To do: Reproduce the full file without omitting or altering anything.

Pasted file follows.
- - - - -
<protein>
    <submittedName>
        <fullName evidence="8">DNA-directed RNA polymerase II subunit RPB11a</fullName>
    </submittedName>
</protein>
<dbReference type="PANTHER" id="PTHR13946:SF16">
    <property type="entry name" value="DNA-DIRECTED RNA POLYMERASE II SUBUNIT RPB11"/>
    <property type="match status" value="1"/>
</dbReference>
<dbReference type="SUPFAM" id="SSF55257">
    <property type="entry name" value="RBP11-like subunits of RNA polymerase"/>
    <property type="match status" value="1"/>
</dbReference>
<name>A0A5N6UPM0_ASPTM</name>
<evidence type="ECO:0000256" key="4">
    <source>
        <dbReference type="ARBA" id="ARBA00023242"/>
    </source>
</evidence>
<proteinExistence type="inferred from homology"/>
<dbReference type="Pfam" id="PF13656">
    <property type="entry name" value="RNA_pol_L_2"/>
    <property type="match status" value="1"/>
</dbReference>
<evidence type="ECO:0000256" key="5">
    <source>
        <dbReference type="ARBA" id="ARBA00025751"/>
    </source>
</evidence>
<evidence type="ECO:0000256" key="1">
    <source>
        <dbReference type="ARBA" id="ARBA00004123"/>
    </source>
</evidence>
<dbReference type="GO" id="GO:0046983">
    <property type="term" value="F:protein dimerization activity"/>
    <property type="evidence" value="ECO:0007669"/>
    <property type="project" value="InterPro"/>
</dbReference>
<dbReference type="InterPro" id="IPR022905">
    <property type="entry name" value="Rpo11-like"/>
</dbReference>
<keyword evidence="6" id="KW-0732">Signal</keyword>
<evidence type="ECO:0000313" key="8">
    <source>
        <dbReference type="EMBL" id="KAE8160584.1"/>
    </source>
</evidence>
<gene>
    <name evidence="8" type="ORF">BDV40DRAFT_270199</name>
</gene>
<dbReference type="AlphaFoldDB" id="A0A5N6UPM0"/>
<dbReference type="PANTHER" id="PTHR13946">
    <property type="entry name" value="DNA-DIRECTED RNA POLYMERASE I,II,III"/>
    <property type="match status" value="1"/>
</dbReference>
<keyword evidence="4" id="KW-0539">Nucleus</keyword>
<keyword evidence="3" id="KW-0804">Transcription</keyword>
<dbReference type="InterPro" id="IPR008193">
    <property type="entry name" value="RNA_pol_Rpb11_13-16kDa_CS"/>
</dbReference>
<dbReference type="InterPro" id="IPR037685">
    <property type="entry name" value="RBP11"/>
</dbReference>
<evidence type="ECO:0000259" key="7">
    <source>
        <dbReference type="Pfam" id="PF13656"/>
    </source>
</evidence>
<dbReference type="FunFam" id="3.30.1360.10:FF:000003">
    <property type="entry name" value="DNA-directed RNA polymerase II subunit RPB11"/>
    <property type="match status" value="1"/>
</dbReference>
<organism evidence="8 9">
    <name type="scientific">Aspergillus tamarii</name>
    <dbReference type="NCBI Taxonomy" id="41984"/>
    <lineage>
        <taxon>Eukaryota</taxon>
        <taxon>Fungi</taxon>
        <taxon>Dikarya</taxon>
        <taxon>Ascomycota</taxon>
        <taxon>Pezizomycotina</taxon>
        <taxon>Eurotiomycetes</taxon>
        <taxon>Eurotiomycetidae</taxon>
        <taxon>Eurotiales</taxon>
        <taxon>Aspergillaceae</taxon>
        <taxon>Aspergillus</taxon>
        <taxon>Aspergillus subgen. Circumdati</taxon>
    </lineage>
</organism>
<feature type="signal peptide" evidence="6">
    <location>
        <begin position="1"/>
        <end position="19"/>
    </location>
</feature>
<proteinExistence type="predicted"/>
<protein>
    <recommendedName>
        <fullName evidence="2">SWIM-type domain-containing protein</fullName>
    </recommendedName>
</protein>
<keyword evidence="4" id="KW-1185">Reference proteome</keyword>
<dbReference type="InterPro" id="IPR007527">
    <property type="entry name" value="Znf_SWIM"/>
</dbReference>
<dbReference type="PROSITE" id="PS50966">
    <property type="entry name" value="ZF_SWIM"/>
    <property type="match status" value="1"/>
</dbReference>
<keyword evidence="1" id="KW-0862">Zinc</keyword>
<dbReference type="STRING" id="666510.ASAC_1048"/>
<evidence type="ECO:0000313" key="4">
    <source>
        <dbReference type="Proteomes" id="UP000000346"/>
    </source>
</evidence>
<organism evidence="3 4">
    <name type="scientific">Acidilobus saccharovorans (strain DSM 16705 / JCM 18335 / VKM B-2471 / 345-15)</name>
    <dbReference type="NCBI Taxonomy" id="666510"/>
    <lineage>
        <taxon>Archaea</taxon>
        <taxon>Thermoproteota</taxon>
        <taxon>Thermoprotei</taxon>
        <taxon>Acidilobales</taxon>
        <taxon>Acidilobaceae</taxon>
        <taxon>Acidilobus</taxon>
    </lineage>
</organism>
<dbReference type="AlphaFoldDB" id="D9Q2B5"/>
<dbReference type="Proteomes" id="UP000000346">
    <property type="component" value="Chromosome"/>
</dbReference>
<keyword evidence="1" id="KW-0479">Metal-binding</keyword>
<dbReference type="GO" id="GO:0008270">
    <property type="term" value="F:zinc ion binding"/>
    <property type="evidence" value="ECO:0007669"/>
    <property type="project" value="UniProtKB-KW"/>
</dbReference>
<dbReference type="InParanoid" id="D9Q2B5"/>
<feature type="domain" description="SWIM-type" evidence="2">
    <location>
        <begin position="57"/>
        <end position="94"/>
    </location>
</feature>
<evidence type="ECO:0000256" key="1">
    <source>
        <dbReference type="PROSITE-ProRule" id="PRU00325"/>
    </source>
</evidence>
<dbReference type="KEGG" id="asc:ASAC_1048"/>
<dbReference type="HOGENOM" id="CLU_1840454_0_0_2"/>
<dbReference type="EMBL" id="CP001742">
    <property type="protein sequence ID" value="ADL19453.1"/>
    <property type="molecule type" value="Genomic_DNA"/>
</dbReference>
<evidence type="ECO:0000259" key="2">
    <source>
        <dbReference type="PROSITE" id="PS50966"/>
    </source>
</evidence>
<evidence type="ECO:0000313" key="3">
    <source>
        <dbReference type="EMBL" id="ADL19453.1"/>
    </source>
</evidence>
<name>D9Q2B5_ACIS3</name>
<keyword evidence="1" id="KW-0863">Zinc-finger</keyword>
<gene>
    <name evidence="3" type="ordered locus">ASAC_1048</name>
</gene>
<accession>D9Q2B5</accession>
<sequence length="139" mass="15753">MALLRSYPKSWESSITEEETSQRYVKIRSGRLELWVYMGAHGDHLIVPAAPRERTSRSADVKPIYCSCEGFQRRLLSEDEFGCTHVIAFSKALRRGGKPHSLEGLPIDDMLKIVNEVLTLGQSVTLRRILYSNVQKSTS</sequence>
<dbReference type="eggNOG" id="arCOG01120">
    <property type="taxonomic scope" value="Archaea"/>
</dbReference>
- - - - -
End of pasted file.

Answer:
<protein>
    <submittedName>
        <fullName evidence="8">DNA-directed RNA polymerase II subunit RPB11a</fullName>
    </submittedName>
</protein>
<dbReference type="PANTHER" id="PTHR13946:SF16">
    <property type="entry name" value="DNA-DIRECTED RNA POLYMERASE II SUBUNIT RPB11"/>
    <property type="match status" value="1"/>
</dbReference>
<dbReference type="SUPFAM" id="SSF55257">
    <property type="entry name" value="RBP11-like subunits of RNA polymerase"/>
    <property type="match status" value="1"/>
</dbReference>
<name>A0A5N6UPM0_ASPTM</name>
<evidence type="ECO:0000256" key="4">
    <source>
        <dbReference type="ARBA" id="ARBA00023242"/>
    </source>
</evidence>
<proteinExistence type="inferred from homology"/>
<dbReference type="Pfam" id="PF13656">
    <property type="entry name" value="RNA_pol_L_2"/>
    <property type="match status" value="1"/>
</dbReference>
<evidence type="ECO:0000256" key="5">
    <source>
        <dbReference type="ARBA" id="ARBA00025751"/>
    </source>
</evidence>
<evidence type="ECO:0000256" key="1">
    <source>
        <dbReference type="ARBA" id="ARBA00004123"/>
    </source>
</evidence>
<dbReference type="GO" id="GO:0046983">
    <property type="term" value="F:protein dimerization activity"/>
    <property type="evidence" value="ECO:0007669"/>
    <property type="project" value="InterPro"/>
</dbReference>
<dbReference type="InterPro" id="IPR022905">
    <property type="entry name" value="Rpo11-like"/>
</dbReference>
<keyword evidence="6" id="KW-0732">Signal</keyword>
<evidence type="ECO:0000313" key="8">
    <source>
        <dbReference type="EMBL" id="KAE8160584.1"/>
    </source>
</evidence>
<gene>
    <name evidence="8" type="ORF">BDV40DRAFT_270199</name>
</gene>
<dbReference type="AlphaFoldDB" id="A0A5N6UPM0"/>
<dbReference type="PANTHER" id="PTHR13946">
    <property type="entry name" value="DNA-DIRECTED RNA POLYMERASE I,II,III"/>
    <property type="match status" value="1"/>
</dbReference>
<keyword evidence="4" id="KW-0539">Nucleus</keyword>
<keyword evidence="3" id="KW-0804">Transcription</keyword>
<dbReference type="InterPro" id="IPR008193">
    <property type="entry name" value="RNA_pol_Rpb11_13-16kDa_CS"/>
</dbReference>
<dbReference type="InterPro" id="IPR037685">
    <property type="entry name" value="RBP11"/>
</dbReference>
<evidence type="ECO:0000259" key="7">
    <source>
        <dbReference type="Pfam" id="PF13656"/>
    </source>
</evidence>
<dbReference type="FunFam" id="3.30.1360.10:FF:000003">
    <property type="entry name" value="DNA-directed RNA polymerase II subunit RPB11"/>
    <property type="match status" value="1"/>
</dbReference>
<organism evidence="8 9">
    <name type="scientific">Aspergillus tamarii</name>
    <dbReference type="NCBI Taxonomy" id="41984"/>
    <lineage>
        <taxon>Eukaryota</taxon>
        <taxon>Fungi</taxon>
        <taxon>Dikarya</taxon>
        <taxon>Ascomycota</taxon>
        <taxon>Pezizomycotina</taxon>
        <taxon>Eurotiomycetes</taxon>
        <taxon>Eurotiomycetidae</taxon>
        <taxon>Eurotiales</taxon>
        <taxon>Aspergillaceae</taxon>
        <taxon>Aspergillus</taxon>
        <taxon>Aspergillus subgen. Circumdati</taxon>
    </lineage>
</organism>
<feature type="signal peptide" evidence="6">
    <location>
        <begin position="1"/>
        <end position="19"/>
    </location>
</feature>
<proteinExistence type="predicted"/>
<protein>
    <recommendedName>
        <fullName evidence="2">SWIM-type domain-containing protein</fullName>
    </recommendedName>
</protein>
<keyword evidence="4" id="KW-1185">Reference proteome</keyword>
<dbReference type="InterPro" id="IPR007527">
    <property type="entry name" value="Znf_SWIM"/>
</dbReference>
<dbReference type="PROSITE" id="PS50966">
    <property type="entry name" value="ZF_SWIM"/>
    <property type="match status" value="1"/>
</dbReference>
<keyword evidence="1" id="KW-0862">Zinc</keyword>
<dbReference type="STRING" id="666510.ASAC_1048"/>
<evidence type="ECO:0000313" key="4">
    <source>
        <dbReference type="Proteomes" id="UP000000346"/>
    </source>
</evidence>
<organism evidence="3 4">
    <name type="scientific">Acidilobus saccharovorans (strain DSM 16705 / JCM 18335 / VKM B-2471 / 345-15)</name>
    <dbReference type="NCBI Taxonomy" id="666510"/>
    <lineage>
        <taxon>Archaea</taxon>
        <taxon>Thermoproteota</taxon>
        <taxon>Thermoprotei</taxon>
        <taxon>Acidilobales</taxon>
        <taxon>Acidilobaceae</taxon>
        <taxon>Acidilobus</taxon>
    </lineage>
</organism>
<dbReference type="AlphaFoldDB" id="D9Q2B5"/>
<dbReference type="Proteomes" id="UP000000346">
    <property type="component" value="Chromosome"/>
</dbReference>
<keyword evidence="1" id="KW-0479">Metal-binding</keyword>
<dbReference type="GO" id="GO:0008270">
    <property type="term" value="F:zinc ion binding"/>
    <property type="evidence" value="ECO:0007669"/>
    <property type="project" value="UniProtKB-KW"/>
</dbReference>
<dbReference type="InParanoid" id="D9Q2B5"/>
<feature type="domain" description="SWIM-type" evidence="2">
    <location>
        <begin position="57"/>
        <end position="94"/>
    </location>
</feature>
<evidence type="ECO:0000256" key="1">
    <source>
        <dbReference type="PROSITE-ProRule" id="PRU00325"/>
    </source>
</evidence>
<dbReference type="KEGG" id="asc:ASAC_1048"/>
<dbReference type="HOGENOM" id="CLU_1840454_0_0_2"/>
<dbReference type="EMBL" id="CP001742">
    <property type="protein sequence ID" value="ADL19453.1"/>
    <property type="molecule type" value="Genomic_DNA"/>
</dbReference>
<evidence type="ECO:0000259" key="2">
    <source>
        <dbReference type="PROSITE" id="PS50966"/>
    </source>
</evidence>
<evidence type="ECO:0000313" key="3">
    <source>
        <dbReference type="EMBL" id="ADL19453.1"/>
    </source>
</evidence>
<name>D9Q2B5_ACIS3</name>
<keyword evidence="1" id="KW-0863">Zinc-finger</keyword>
<gene>
    <name evidence="3" type="ordered locus">ASAC_1048</name>
</gene>
<accession>D9Q2B5</accession>
<sequence length="139" mass="15753">MALLRSYPKSWESSITEEETSQRYVKIRSGRLELWVYMGAHGDHLIVPAAPRERTSRSADVKPIYCSCEGFQRRLLSEDEFGCTHVIAFSKALRRGGKPHSLEGLPIDDMLKIVNEVLTLGQSVTLRRILYSNVQKSTS</sequence>
<dbReference type="eggNOG" id="arCOG01120">
    <property type="taxonomic scope" value="Archaea"/>
</dbReference>